Are you paying attention to where you are parking your thoughts?

Oftentimes your biggest competition (whether we’re talking sports, business, or life) is yourself. Your own mind. You unknowingly sabotage yourself with your own beliefs and internal dialogue.

From On Top of Your Game: Mental Skills to Maximize Your Athletic Performance:

“There are times when you may not even realize that you are engaging in self-talk, but there isn’t a day that goes by without some thought entering your mind. This constant chatter has a big impact on our lived experience. Athletes experiencing constant chatter before a game that whispers to them their biggest doubts and greatest fears undoubtedly see a detrimental effect to their performance. Imagine for a moment that on one shoulder you have a little monster that sits and talks about all of your worries, doubts, mistakes, and fears. Now imagine that on your other shoulder you have a little athlete that sits and talks about your hopes, dreams, goals, and strengths. You have a little monster on one shoulder and a little athlete on the other; which one are you feeding? Do you spend most of your time feeding the monster or feeding the athlete? Whichever you choose to feed the most is the one that will become stronger.”

Think about it this way:

It’s a hot summer day and you’re looking for a place to park when you spy two different parking spots. One spot is under a nice shady tree (with no birds in sight!). You notice that just in front of that parking spot is a sign that says “Today’s Parking Special! Free Car Wash and Detail When You Park Directly in Front of this Sign!”. Then you notice that up on the sidewalk there is a lemonade stand offering free lemonade, which happens to be your favorite beverage to drink on a hot summer day. You also see that across the street there is another available space to park. Since you are a thoughtful and discerning type of person, you do your due diligence and check out the other open spot as well. You notice that this spot has no shade, is littered with glass and nails, is directly next to a fire hydrant, and there is a police officer parked right in front of it. No shady tree, no free car wash, no lemonade. Both spots are available– which parking space will you choose?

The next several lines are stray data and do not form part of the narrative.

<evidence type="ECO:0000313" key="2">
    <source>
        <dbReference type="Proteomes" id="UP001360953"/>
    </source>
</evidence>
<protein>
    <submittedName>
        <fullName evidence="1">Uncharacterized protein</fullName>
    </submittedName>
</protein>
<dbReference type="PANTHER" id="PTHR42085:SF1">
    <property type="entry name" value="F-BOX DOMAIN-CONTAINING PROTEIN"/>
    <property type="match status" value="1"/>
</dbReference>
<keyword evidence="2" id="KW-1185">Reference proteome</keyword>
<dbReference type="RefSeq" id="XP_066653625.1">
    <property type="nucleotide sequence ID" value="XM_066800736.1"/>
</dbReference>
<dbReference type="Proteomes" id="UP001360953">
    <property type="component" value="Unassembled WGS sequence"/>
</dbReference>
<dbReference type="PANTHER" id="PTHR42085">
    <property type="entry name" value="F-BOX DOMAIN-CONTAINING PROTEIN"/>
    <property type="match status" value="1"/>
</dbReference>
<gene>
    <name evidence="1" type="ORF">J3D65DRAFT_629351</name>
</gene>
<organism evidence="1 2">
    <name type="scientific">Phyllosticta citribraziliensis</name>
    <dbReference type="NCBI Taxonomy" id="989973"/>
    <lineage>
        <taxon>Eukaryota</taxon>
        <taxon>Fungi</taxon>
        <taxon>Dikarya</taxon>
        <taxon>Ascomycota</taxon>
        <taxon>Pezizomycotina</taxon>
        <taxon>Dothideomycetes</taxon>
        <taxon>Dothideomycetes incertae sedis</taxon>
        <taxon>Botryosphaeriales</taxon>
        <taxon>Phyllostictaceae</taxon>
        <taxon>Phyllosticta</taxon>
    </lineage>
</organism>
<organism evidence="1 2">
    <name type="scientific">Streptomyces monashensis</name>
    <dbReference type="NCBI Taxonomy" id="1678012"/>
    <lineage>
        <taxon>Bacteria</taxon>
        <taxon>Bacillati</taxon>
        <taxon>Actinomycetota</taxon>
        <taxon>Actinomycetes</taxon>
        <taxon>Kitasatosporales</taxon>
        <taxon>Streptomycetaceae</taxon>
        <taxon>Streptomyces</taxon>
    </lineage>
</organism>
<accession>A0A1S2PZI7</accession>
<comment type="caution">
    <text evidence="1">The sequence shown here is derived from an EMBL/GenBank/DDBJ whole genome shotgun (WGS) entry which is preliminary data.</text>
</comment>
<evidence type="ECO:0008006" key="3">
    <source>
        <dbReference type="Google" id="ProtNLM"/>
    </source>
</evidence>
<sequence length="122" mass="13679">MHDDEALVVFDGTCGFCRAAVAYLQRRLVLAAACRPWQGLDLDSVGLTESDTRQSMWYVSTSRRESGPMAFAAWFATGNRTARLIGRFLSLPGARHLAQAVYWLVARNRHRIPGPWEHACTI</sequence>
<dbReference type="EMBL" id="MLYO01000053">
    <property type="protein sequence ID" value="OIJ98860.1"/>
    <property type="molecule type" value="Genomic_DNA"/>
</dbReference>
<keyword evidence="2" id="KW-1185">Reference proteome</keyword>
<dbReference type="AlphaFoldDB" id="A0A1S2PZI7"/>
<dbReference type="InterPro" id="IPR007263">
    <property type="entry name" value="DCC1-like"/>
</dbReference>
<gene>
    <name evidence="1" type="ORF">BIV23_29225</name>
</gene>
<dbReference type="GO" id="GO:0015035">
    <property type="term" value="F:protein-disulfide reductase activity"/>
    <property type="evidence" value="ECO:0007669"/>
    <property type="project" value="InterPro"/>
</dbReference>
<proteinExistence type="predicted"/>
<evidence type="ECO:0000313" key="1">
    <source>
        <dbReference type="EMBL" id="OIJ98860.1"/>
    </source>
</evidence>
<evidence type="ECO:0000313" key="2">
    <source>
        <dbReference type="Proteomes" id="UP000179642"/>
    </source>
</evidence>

Stop choosing to park your thoughts in the red zone.

It’s a no-brainer right? Why would I CHOOSE to park in the spot that I know is just going to cause anger and aggravation– leaving me with a guaranteed flat tire AND a parking ticket– when I could just as easily park across the street and get a free car wash and some lemonade? This isn’t valet parking– you’re not handing someone the keys letting someone else choose– YOU get to decide where to park. You wouldn’t choose to park in a spot that was guaranteed misery when it could have easily been avoided, yet we choose to park our thoughts in those spots all the time.

Sometimes we find ourselves parking our thoughts in a “Red Zone” because of a little thing called confirmation bias. Confirmation bias is basically your tendency to both seek out and interpret information and events in a way that confirms what you already believe. When you think to yourself–

  • I’m not smart.
  • I’m not talented.
  • My coach doesn’t like me.
  • This is too hard.
  • I’m going to lose this match.
  • Nothing ever goes my way.

–your confirmation bias means you will tune into the information that upholds your belief, instead of seeing the whole picture or seeing things objectively. Sometimes it shows up in the form of “selective hearing”– where you somehow choose only to hear only what you want to hear (or what you fear).

The reason this is important is that sometimes this bias will cloud our judgment and prevent us from being able to see something objectively. Where you choose to park your thoughts is important. The choice you make is going to have an influence over your future thoughts, emotions, decisions, and behavior. Do a little reflection and ask yourself:

  • Where have I been parking your thoughts lately?
  • Am I choosing to park my thoughts in a place consumed with obstacles, or am I choosing to park my thoughts in a place filled with opportunities?
  • Is it time to choose a different parking spot?

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